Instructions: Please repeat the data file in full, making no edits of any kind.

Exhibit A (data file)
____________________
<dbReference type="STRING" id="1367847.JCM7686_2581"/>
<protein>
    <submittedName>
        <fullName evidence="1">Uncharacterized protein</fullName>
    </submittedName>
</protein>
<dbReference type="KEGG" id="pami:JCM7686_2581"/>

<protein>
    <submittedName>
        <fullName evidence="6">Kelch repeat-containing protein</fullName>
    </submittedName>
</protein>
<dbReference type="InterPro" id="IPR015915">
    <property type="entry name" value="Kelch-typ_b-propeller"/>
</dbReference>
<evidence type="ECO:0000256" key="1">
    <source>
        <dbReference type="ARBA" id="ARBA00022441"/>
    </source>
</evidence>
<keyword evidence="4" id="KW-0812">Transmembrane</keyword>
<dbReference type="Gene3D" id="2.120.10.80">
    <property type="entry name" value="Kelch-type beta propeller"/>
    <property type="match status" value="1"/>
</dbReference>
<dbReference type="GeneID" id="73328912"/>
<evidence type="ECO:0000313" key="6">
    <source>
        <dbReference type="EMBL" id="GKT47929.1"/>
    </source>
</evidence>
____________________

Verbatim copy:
<dbReference type="STRING" id="1367847.JCM7686_2581"/>
<protein>
    <submittedName>
        <fullName evidence="1">Uncharacterized protein</fullName>
    </submittedName>
</protein>
<dbReference type="KEGG" id="pami:JCM7686_2581"/>

<protein>
    <submittedName>
        <fullName evidence="6">Kelch repeat-containing protein</fullName>
    </submittedName>
</protein>
<dbReference type="InterPro" id="IPR015915">
    <property type="entry name" value="Kelch-typ_b-propeller"/>
</dbReference>
<evidence type="ECO:0000256" key="1">
    <source>
        <dbReference type="ARBA" id="ARBA00022441"/>
    </source>
</evidence>
<keyword evidence="4" id="KW-0812">Transmembrane</keyword>
<dbReference type="Gene3D" id="2.120.10.80">
    <property type="entry name" value="Kelch-type beta propeller"/>
    <property type="match status" value="1"/>
</dbReference>
<dbReference type="GeneID" id="73328912"/>
<evidence type="ECO:0000313" key="6">
    <source>
        <dbReference type="EMBL" id="GKT47929.1"/>
    </source>
</evidence>